Vineyard Update: Blooming in the Il Poggione Vineyards

After the bad weather last week, including rain and hail in neighboring areas, the sunny, warm weather has come back. The growing process of the vines has slowed down due to the decrease in temperatures, but has now started to speed up again. Several bunches are in the withering phase (photo 1) and we can see the grapes already formed. It is common to find many different kinds of grapes within one bunch: some that are still closed, some that are blooming, and some that are withering. The olive trees are also blooming (photo 2). Considering the number of flowers, the olive production should be abundant this year. However, the blooming of olive trees is very delicate: sudden changes of temperatures, wind or rain may destroy the flowers. However, to have an abundant olive harvest, it is enough if 10% of the flowers... Read more >

Avoiding Disease in the Vineyards

The seasonal weather continues to be abnormal for this time of year. In the morning, low temperatures are at 9°C (48°F) and highs during the day reach 26°C  (79°F). In the last few days, the Tramontana wind from the north has been blowing. On one hand, it keeps the environment healthy by avoiding diseases in the vineyards, but on the other hand it dries the soils.   As shown in the photo above, we are 15 days ahead, which is why we are already performing treatments in the vineyards against oidium and downy mildew using copper oxychloride and wettable sulphur (see photo below). Generally, the first treatment in the vineyards is made around May 3-4. This year, it was important to cover the vegetation early in preparation for the rain expected this weekend. We hope abundant rain will fall, as the soil, aquifer and cultivations really need it.... Read more >

Early Bud Break in Montalcino

  The seasonal weather, with a mild spring, helped the vegetation to develop 10-15 days earlier than usual. This can be seen from the growth of the vines, with buds already open (see photo above). There was the risk of a late frost, considering the presence of snow over Mount Amiata, but for the moment it seems to have been avoided. We are currently binding the vines with every worker available (see video below), because we are a little behind on this work due to the earlier bud break.... Read more >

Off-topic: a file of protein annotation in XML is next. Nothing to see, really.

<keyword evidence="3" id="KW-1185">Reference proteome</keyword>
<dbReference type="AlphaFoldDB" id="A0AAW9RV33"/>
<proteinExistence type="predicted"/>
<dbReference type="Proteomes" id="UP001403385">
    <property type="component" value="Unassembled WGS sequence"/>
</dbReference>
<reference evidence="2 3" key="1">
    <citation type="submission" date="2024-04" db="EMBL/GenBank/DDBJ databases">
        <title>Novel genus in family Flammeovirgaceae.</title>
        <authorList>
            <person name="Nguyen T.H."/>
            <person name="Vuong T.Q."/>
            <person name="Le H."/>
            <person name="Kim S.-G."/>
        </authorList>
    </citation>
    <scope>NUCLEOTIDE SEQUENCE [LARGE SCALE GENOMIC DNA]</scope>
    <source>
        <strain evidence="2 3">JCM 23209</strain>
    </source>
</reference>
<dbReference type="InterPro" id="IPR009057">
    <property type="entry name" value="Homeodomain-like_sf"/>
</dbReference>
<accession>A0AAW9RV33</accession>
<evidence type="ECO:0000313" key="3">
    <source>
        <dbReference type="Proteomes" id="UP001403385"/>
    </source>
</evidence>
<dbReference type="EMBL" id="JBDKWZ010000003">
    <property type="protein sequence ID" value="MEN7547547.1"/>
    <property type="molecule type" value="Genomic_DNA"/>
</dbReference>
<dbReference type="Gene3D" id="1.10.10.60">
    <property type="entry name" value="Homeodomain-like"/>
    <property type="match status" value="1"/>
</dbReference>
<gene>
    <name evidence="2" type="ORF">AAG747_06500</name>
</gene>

Unfavorable Visitors in the Vineyards

The weather this year, with rain and above average temperatures, has caused weeds to grow in the vineyards. To remove them and avoid problems for the vines, the oldest and most ecological system is to work the soil. It is a costly method but very effective, and above all, eco-friendly. Watch the video below to see what we are currently doing to remove the weeds.... Read more >

Vineyard Update: Pruning in the New Year

After the Christmas holidays we are back to work in the vineyards. At the moment we are pruning the vines, which traditionally happens around this time of year. The weather is concerning to all the farmers. The winter has been mild so far with scarce rainfalls. Yesterday it seemed like it rained a lot, but according to the hydrometer only 1 inch (27 mm) of rain fell. This reminds me of another vintage, 1984, when prepared the soil to plant new vineyards in January because it was very dry. Forecasts say the next few days will be characterized by temperature drops combined with the north wind of Tramontana, so no rain. We’ll see and take whatever the sky gives to us, as farmers have been doing for centuries. Meanwhile, it has snowed on the Mount Amiata.  ... Read more >

Vineyard Update: Little Rain and Mild Temperatures

The Favino we sowed in October is growing and we have finished all the work in the vineyards. We are now focusing on preparing and shipping all the orders at our warehouse. Since the end of October, we have had strange weather: as you can see below, there has been very little rain. Temperatures have been above average over the past two months. Only a few days, in the second half of November, have been characterized by low temperatures just above 32°F (0°C). During the winter, it is important to have rain so that the soil absorbs the water to be used in the drier periods of the year; it is also important that temperatures go below 32°F (0°C) so that insects and parasites are killed and the vine can start again in the spring with new and healthy vegetation. The cold is, in a way, a natural... Read more >